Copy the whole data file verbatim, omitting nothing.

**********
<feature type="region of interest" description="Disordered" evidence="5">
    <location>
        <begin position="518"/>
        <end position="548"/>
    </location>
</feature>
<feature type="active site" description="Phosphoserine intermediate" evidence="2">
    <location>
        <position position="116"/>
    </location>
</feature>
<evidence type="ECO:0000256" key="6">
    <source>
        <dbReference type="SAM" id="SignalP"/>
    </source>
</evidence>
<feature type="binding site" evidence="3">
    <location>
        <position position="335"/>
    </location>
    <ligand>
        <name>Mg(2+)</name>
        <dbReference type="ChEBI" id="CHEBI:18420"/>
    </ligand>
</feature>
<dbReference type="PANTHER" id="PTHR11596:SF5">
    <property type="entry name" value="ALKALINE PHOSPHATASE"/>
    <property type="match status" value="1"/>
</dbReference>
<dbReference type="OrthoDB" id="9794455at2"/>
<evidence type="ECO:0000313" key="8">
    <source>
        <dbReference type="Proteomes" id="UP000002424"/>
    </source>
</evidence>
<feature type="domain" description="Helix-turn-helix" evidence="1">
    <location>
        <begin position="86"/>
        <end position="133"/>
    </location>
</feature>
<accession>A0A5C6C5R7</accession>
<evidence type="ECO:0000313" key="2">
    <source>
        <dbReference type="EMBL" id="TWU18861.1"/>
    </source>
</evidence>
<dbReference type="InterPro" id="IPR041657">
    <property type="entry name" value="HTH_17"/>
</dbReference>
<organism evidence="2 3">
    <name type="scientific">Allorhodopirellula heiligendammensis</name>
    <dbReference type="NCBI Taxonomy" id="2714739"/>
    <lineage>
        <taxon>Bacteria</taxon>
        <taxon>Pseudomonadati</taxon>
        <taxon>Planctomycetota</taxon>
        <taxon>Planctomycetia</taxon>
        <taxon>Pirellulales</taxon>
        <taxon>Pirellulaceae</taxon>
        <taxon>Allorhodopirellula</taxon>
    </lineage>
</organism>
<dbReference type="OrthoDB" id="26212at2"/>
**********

<feature type="region of interest" description="Disordered" evidence="5">
    <location>
        <begin position="518"/>
        <end position="548"/>
    </location>
</feature>
<feature type="active site" description="Phosphoserine intermediate" evidence="2">
    <location>
        <position position="116"/>
    </location>
</feature>
<evidence type="ECO:0000256" key="6">
    <source>
        <dbReference type="SAM" id="SignalP"/>
    </source>
</evidence>
<feature type="binding site" evidence="3">
    <location>
        <position position="335"/>
    </location>
    <ligand>
        <name>Mg(2+)</name>
        <dbReference type="ChEBI" id="CHEBI:18420"/>
    </ligand>
</feature>
<dbReference type="PANTHER" id="PTHR11596:SF5">
    <property type="entry name" value="ALKALINE PHOSPHATASE"/>
    <property type="match status" value="1"/>
</dbReference>
<dbReference type="OrthoDB" id="9794455at2"/>
<evidence type="ECO:0000313" key="8">
    <source>
        <dbReference type="Proteomes" id="UP000002424"/>
    </source>
</evidence>
<feature type="domain" description="Helix-turn-helix" evidence="1">
    <location>
        <begin position="86"/>
        <end position="133"/>
    </location>
</feature>
<accession>A0A5C6C5R7</accession>
<evidence type="ECO:0000313" key="2">
    <source>
        <dbReference type="EMBL" id="TWU18861.1"/>
    </source>
</evidence>
<dbReference type="InterPro" id="IPR041657">
    <property type="entry name" value="HTH_17"/>
</dbReference>
<organism evidence="2 3">
    <name type="scientific">Allorhodopirellula heiligendammensis</name>
    <dbReference type="NCBI Taxonomy" id="2714739"/>
    <lineage>
        <taxon>Bacteria</taxon>
        <taxon>Pseudomonadati</taxon>
        <taxon>Planctomycetota</taxon>
        <taxon>Planctomycetia</taxon>
        <taxon>Pirellulales</taxon>
        <taxon>Pirellulaceae</taxon>
        <taxon>Allorhodopirellula</taxon>
    </lineage>
</organism>
<dbReference type="OrthoDB" id="26212at2"/>